A group of lawmakers wants to increase the state dental board’s regulation of dentists in Hawaii by clamping down on the ones who misrepresent themselves as certified specialists and legally requiring board approval of dentists who administer anesthesia and various types of sedation.
Rep. Della Au Belatti, chairwoman of the House Health Committee, and a handful of other representatives co-introduced several bills relating to dentists last week, less than a month after a 3-year-old girl died following a botched dental procedure that put her in a coma.
The girl, Finley Boyle, suffered cardiac arrest and severe and permanent brain damage after visiting licensed dentist Lilly Geyer at Island Dentistry for Children in Kailua to undergo four baby “root canals” for 10 cavities, according to a negligence lawsuit filed by the child’s parents, Ashley and Evan Boyle.
The state Department of Commerce and Consumer Affairs is conducting its own investigation into the dentist’s office, which is now closed.
Coincidentally, the department also adopted new administrative rules on Monday for dentists and dental hygienists, including amendments that tighten up regulation of the kind of sedation experts speculate Finely received. But Department of Commerce and Consumer Affairs spokesman Brent Suyama said the Hawaii State Board of Dental Examiners first proposed the sedation rule changes long before the incident, roughly five years ago, and held a public hearing last July. Neither the department nor the dental board is commenting on the Boyle case, Suyama said.
Now the Legislature is poised to consider whether existing dental laws need to be strengthened. Belatti said the measures were in part inspired by the Finley case but that they also aim to improve children’s dental health in Hawaii in general, particularly in light of the Pew Center on the States’ 2011 “The State of Children’s Dental Health” report, which gave Hawaii an F.
HB 2460 would create specialty license categories for dentists certified to practice one of the nine specialties recognized by the American Dental Association, including pediatric dentistry. It also explicitly prohibits licensed dentists from practicing or marketing themselves as specialists if they don’t have the extra training.
HB 2459 would require any dentist who administers general anesthesia, intravenous-conscious sedation or conscious sedation to get written authorization from the Board of Dental Examiners, codifying in statute the administrative rule changes that were just adopted by the Department of Commerce and Consumer Affairs.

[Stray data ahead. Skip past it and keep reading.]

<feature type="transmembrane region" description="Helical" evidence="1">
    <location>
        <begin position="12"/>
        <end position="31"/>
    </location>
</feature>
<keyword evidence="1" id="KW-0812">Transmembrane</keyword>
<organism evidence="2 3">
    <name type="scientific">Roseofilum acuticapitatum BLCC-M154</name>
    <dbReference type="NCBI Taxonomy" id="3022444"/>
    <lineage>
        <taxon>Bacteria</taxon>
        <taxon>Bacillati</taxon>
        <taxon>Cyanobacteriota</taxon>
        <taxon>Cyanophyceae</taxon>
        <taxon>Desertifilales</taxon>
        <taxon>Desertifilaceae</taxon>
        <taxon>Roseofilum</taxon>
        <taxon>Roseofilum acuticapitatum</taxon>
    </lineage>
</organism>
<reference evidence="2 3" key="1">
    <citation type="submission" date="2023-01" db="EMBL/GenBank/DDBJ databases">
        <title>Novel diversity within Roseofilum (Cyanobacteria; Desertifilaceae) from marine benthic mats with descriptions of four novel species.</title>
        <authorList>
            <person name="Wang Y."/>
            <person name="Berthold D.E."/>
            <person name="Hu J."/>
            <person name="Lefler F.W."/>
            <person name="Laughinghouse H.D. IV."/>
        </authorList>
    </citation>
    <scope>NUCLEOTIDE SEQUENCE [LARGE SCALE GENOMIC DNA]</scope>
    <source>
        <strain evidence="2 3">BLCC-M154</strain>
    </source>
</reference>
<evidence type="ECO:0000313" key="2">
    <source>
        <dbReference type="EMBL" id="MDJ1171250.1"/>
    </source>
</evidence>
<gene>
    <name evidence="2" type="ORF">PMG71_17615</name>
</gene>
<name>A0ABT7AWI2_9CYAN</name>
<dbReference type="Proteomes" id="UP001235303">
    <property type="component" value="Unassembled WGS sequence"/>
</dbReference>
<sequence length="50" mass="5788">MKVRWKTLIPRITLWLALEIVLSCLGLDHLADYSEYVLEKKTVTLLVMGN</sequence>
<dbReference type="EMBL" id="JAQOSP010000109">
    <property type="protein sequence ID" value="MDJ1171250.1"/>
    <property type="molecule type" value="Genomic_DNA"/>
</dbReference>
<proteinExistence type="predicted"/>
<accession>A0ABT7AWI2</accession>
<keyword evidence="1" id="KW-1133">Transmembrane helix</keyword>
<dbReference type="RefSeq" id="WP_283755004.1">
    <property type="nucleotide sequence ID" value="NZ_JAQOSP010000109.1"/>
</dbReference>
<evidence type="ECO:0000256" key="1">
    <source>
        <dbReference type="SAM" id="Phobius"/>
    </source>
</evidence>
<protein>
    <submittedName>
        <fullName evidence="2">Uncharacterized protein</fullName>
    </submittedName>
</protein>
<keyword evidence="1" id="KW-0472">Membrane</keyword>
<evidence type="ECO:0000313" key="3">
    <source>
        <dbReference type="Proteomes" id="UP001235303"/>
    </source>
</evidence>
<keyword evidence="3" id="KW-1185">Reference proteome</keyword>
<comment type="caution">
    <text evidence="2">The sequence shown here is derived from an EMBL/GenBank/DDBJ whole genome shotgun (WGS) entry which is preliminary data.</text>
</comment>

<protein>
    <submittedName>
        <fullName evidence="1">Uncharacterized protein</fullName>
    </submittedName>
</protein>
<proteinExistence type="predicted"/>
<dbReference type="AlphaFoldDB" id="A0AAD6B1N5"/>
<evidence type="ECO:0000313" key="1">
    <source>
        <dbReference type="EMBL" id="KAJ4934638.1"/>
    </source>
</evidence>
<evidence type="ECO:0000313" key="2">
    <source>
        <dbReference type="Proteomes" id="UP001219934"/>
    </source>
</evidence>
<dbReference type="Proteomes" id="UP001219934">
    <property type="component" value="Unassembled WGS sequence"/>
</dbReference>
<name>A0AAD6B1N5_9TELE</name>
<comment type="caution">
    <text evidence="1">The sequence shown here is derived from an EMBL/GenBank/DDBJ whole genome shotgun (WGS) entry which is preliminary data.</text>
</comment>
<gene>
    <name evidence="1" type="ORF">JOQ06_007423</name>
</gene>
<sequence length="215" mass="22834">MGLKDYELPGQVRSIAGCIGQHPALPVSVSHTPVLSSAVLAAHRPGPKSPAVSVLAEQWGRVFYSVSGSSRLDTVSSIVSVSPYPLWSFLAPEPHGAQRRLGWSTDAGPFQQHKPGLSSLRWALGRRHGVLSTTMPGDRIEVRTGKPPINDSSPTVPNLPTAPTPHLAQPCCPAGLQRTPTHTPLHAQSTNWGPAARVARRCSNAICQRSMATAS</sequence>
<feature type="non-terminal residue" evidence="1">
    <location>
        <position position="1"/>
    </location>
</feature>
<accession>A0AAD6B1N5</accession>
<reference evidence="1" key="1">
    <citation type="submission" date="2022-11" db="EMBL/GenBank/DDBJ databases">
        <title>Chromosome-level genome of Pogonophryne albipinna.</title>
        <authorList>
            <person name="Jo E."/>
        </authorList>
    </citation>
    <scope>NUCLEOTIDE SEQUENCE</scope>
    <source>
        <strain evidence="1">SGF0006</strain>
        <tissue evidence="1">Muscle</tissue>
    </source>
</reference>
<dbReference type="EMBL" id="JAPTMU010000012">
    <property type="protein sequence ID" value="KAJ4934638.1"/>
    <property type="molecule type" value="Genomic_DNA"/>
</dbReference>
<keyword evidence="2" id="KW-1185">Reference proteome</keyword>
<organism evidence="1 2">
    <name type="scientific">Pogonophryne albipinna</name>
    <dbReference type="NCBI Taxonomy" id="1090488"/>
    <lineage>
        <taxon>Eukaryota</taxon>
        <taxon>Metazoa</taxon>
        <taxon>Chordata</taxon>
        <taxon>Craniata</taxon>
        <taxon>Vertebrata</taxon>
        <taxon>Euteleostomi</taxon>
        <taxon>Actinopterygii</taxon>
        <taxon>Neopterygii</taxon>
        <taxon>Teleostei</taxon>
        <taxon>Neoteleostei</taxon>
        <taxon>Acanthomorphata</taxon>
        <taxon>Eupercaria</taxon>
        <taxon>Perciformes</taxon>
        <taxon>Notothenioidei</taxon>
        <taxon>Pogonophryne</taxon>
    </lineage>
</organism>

“For me, Finley Boyle’s death has been a heart-breaking tragedy, and it’s been a huge wake-up call for the dental community,” Belatti said, adding that she hopes the package of bills sparks a lively debate about ways to prevent similar incidents from happening in the future and longer-term strategies for improving dental care.
Alleged details that have been reported in the media and included in the lawsuit suggest that Geyer may have both distorted her qualifications and over-medicated Finley. Civil Beat reported on these issues in a story that ran just two days before HB 2460 and HB 2459 were introduced.
Questions are being raised about Geyer’s qualifications as a “children’s dentist,” and some dentists have proposed increasing state oversight of practitioners who market themselves as specialists. Certification in one of the nine dental specialities includes several years of extra accredited residency training, while general dentists typically only have to go to dental school before going through the licensing process.
Geyer’s office was named “Island Dentistry for Children,” yet she isn’t listed in the American Academy of Pediatric Dentistry’s directory, which includes all pediatric dentists in good standing with the academy. The lawsuit also contends that Geyer was ill-prepared to deal with the emergency once the child went brain dead, another allegation that has put her qualifications and medical protocol under scrutiny.
John Nishimoto, the attorney representing Geyer, has declined to say whether Geyer got the extra training in pediatric dentistry, citing the pending lawsuit.
But Brent Ching, a pediatric dentist at Kapiolani Medical Center, said efforts to tighten up state dental regulation are misguided because most incidents involving malpractice trace back to individuals’ intentions. Tacking more state laws onto existing administrative rules and statutes, he said, won’t necessarily weed out the bad dentists.
Instead, policymakers should focus on ensuring advertising media don’t allow dental professionals to falsely market themselves, Ching said. He also noted that, while dentists are accountable to the public, parents and other consumers should do their part to educate themselves about their dental care providers and any procedures they agree to.
“Don’t fix what’s not broken,” Ching said. “The board isn’t designed to do away with people’s careers.”
Ching pointed to a law Hawaii legislators passed back in 2005 that loosened up licensing requirements for dentists in the state. Geyer, who is also licensed under her last name Tsou, was quoted as supporting the change in a Pacific Business News story.
“The bottom line is none of this would’ve happened if they (the Legislature) had kept things simple,” Ching said.
But while the Finley case in part served as inspiration for some of the bills, other measures aim to improve children’s access to quality dental care, said Belatti, who’s been working on dental health initiatives for the past two years in collaboration with the Department of Health and other stakeholders.
House Bill 2457, for example, would help develop a dental sealant program for high-needs schools, while House Bill 2456 would require every child to have a dental examination prior to entering a school in Hawaii for the first time starting with the 2015-16 school year.